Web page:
Publication Date: Wednesday Dec 2, 1998
SCHOOLS: District wants Stanford land for schoolOfficials fear proposed university housing would put elementaries over capacity
by Charlie Breitrose
Palo Alto school officials are hoping Stanford will be a responsible developer. As the university embarks on as many as three separate campus housing projects over the next few years, in addition to the already approved Stanford West housing, the Palo Alto Unified School District could see as many as 500 more students--enough for a whole elementary school, said school board member John Tuomy.
At a Nov. 12 town hall meeting on campus, Tuomy made a public request for Stanford to set aside land for such a new school.
"The community has been dealing with Stanford on a project-by-project basis," Tuomy said. "If you look at the big picture, all the projects put together will mean at least 500 more students in the district."
Superintendent Don Phillips said the district would not ask Stanford to build the school, just to keep the land available if needed.
The university is already poised to build Stanford West, a 628-unit apartment complex along with 500 units of senior housing on Sand Hill Road.
Even before Tuomy's statement, the school district in meetings with university officials had voiced its concerns about Stanford housing. Tuomy said his purpose in raising the issue at the town hall meeting was to make sure the public heard it.
Larry Horton, Stanford's director of government and community relations, who was at the town hall meeting, said the university will keep the school district's needs in mind.
"We're talking about housing that will happen in the quite distant future," Horton said. "We're trying to figure out what needs the school district will have."
Stanford's board of trustees would have to approve any move to set aside university land for school district use, Horton said.
Besides Stanford West, the university has three housing projects planned, which it intends to build in phases. The first will add 480 units for single graduate students in Escondido Village. Horton said half the units will be complete by 2000, the rest the following year.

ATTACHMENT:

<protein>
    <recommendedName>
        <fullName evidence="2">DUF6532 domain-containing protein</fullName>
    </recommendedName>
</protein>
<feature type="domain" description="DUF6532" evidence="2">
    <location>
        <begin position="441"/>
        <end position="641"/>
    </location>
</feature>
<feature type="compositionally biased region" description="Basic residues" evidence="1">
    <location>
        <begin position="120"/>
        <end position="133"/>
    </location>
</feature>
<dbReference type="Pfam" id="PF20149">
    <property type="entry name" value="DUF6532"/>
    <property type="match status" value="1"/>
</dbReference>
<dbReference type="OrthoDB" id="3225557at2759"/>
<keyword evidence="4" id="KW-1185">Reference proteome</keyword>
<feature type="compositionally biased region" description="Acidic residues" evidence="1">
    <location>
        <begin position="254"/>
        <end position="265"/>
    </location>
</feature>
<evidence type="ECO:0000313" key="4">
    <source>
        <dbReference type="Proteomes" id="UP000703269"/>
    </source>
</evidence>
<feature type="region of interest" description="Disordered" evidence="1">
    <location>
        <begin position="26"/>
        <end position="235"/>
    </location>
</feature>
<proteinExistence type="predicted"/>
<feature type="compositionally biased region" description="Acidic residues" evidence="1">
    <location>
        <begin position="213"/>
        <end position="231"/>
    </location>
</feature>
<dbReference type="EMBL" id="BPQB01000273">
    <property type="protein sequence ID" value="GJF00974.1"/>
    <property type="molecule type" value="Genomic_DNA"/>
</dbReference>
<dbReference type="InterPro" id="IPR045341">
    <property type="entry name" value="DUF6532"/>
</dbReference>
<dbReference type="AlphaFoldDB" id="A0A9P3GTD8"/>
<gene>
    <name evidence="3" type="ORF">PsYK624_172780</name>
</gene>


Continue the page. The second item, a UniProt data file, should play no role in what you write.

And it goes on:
The second and third phases are still in the planning stage. The university would like to add 250 units of faculty housing, followed by another 200 units for residents at the medical school.
"We think that's what might have some impact on schools," Horton said. "Up to half of the medical student units may be for families."
Even without any extra students from Stanford, the school district is nearly full. "We are in a position right now where we will not be able to serve very many more students in the district," Tuomy said. "We don't have any place to put 500 more students."
Most of Palo Alto's 12 elementary schools range from five to seven acres in size.
The district has additional sites that it leases out, and over time they can be taken back for district use. The former Garland Elementary School on North California Avenue, which is on an annual lease to two private schools, could be used for a district elementary school or as expansion space for the adjacent Jordan Middle School. The former Greendell Elementary School on Middlefield Road houses many of the district's special education programs; it has been discussed as an alternative for a 13th elementary school if Garland cannot be used. The Fremont Hills school site is leased to Pinewood School through the spring of 2003.
In addition to the children of Stanford families who move into the new campus housing, the district expects other new students to swell district rolls as an indirect result of the university's projects, Tuomy said. "A lot of single students share apartments and houses in Palo Alto," Tuomy said. "When they vacate, many of the homeowners will rent to families with children."
A new district school on Stanford property would not be the first on university land. Palo Alto and Gunn high schools, as well as Nixon and Escondido elementary schools, are located on sites that the district leases from Stanford, paying a token rent.
Children living in Stanford generally attend either Nixon or Escondido for elementary school. Both of these schools, however, are nearing capacity. "Nixon is getting up toward its limit," Phillips said. "Escondido has the (Spanish) Immersion program. We could look at moving that,but where would it go?"
Tuomy and Phillips said the school district supports the Stanford projects, but they want to make sure it is not kept in the dark.
"We just want to be part of the conversation as the projects go forward," Phillips said.